Schuchat in a statement confirmed that she planned to leave later this year to “allow more time for creative passions,“ adding that she had “the greatest respect and confidence in the CDC’s leadership and staff.”
A career CDC scientist for more than 30 years, Schuchat has served as the agency’s No. 2 official since 2015. She twice did brief stints as the CDC’s acting director, and was key to the federal government’s response to major infectious disease outbreaks including the H1N1 pandemic, SARS outbreak and the coronavirus crisis.
But she had clashed with CDC Director Rochelle Walensky in recent months, a person familiar with the matter said. Another senior health official said Schuchat was in the running to become the agency’s director under the Biden administration before the position went to Walensky.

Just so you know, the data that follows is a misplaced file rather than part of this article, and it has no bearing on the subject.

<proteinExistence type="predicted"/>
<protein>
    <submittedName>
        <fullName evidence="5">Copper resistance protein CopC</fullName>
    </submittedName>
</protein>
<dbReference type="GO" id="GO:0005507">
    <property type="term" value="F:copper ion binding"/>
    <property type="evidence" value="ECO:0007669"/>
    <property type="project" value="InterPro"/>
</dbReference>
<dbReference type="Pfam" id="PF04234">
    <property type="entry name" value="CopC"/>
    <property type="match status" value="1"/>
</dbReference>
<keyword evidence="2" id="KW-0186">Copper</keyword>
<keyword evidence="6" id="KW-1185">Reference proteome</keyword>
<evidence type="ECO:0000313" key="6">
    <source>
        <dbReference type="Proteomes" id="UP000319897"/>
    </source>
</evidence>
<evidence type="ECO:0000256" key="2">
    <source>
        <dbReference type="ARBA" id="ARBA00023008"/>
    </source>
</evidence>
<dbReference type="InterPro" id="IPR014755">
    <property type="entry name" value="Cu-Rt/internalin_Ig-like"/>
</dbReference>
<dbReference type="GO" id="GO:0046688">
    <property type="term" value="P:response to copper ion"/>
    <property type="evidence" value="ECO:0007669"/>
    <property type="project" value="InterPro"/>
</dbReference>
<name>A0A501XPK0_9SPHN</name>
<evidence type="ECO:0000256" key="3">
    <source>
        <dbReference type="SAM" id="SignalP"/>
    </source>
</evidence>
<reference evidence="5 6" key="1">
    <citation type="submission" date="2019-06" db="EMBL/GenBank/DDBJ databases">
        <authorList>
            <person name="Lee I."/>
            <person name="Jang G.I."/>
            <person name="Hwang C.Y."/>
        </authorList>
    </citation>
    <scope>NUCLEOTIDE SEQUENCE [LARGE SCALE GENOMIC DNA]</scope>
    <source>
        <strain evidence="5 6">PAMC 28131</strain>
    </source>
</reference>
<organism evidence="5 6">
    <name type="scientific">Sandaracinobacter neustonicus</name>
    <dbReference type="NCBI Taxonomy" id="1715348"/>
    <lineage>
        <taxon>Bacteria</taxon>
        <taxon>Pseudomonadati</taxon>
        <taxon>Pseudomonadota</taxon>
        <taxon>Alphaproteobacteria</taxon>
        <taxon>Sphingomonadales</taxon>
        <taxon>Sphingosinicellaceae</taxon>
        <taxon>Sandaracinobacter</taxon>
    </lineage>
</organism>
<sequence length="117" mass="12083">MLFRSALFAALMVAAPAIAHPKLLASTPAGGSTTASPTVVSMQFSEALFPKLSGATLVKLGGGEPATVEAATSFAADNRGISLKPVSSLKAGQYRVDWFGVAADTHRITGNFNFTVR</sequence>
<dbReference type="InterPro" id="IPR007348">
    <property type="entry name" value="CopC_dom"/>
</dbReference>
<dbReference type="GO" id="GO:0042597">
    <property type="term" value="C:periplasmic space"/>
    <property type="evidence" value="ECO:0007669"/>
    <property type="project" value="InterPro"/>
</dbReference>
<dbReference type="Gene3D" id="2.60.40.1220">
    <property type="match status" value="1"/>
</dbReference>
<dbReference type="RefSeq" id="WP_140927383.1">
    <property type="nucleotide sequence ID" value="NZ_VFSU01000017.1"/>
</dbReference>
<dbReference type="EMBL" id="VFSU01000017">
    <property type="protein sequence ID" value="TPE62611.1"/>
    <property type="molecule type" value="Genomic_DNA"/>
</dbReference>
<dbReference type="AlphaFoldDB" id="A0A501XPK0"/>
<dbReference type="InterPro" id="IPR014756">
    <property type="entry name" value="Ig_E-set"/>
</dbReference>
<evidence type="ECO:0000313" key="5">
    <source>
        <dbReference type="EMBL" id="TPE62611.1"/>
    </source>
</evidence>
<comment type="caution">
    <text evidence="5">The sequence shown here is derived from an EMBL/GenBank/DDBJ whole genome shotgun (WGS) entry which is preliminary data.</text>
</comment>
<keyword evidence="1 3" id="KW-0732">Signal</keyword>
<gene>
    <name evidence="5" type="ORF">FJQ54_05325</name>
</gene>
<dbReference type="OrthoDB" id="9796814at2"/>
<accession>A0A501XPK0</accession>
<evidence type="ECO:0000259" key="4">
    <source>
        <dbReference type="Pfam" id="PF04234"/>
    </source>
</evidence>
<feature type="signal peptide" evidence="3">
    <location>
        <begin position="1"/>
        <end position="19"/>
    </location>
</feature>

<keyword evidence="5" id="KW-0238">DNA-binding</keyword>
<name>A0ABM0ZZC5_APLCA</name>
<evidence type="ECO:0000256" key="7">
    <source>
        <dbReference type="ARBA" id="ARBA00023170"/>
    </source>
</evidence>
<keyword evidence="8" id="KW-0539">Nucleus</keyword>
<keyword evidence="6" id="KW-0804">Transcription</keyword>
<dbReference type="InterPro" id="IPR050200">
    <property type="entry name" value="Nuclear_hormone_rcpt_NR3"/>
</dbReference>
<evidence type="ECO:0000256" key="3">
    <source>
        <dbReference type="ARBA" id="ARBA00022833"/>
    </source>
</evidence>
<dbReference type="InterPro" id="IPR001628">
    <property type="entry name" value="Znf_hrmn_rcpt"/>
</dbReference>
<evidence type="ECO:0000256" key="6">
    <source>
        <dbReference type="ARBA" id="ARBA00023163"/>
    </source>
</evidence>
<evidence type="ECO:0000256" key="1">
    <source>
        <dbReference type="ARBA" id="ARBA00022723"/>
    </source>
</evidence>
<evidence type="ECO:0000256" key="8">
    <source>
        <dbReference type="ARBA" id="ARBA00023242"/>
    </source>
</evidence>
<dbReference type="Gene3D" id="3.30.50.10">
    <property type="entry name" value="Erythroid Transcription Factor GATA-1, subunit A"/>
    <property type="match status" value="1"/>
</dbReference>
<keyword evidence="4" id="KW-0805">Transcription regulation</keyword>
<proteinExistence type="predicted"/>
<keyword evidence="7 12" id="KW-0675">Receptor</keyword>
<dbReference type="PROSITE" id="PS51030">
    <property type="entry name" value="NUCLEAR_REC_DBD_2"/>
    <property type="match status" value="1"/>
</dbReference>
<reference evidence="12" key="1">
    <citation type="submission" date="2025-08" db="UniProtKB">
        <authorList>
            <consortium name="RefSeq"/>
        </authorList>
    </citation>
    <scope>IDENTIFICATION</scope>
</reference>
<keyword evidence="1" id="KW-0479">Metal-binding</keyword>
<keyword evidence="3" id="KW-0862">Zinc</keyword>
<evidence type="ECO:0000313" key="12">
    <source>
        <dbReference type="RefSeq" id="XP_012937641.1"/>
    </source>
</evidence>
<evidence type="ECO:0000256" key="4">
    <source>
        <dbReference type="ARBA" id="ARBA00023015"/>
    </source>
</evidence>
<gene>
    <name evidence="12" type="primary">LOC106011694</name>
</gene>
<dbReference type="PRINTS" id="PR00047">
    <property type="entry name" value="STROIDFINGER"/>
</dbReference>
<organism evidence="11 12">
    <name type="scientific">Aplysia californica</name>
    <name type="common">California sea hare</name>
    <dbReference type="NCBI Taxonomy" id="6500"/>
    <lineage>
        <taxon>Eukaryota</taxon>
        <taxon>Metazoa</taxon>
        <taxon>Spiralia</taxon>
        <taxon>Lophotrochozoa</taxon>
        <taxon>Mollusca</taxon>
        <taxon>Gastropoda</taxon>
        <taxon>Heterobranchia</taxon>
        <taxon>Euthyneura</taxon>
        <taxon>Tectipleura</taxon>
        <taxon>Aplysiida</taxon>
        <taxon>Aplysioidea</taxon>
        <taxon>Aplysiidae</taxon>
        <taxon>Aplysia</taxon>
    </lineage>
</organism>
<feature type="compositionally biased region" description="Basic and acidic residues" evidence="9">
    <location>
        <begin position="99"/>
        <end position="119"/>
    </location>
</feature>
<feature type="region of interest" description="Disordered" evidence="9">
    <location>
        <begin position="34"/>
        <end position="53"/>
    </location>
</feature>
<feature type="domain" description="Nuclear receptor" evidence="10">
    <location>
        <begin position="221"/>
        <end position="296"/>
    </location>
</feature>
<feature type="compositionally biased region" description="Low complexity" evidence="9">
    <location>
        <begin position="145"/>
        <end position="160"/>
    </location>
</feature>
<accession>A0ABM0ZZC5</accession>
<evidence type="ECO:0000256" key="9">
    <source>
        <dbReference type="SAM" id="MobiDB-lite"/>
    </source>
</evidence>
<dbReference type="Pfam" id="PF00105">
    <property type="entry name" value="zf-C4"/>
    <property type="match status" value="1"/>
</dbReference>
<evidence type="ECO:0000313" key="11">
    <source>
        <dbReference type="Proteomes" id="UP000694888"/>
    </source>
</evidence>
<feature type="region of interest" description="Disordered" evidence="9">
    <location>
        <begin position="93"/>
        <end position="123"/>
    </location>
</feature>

“I have enormous gratitude for Dr. Schuchat’s leadership and contributions over three decades, and during this very challenging period for our country,” Walensky said in a statement. “I will remain forever grateful that our paths crossed, even for just a short while.“
Schuchat was among the career health officials who sounded alarms about the severity of the coronavirus threat throughout 2020, even as then-President Donald Trump and other political appointees sought to downplay the crisis.
She was also pulled into internal battles over CDC scientific reports that Trump officials tried to interfere with last year — a monthslong episode that first began with a report that Shuchat herself had authored.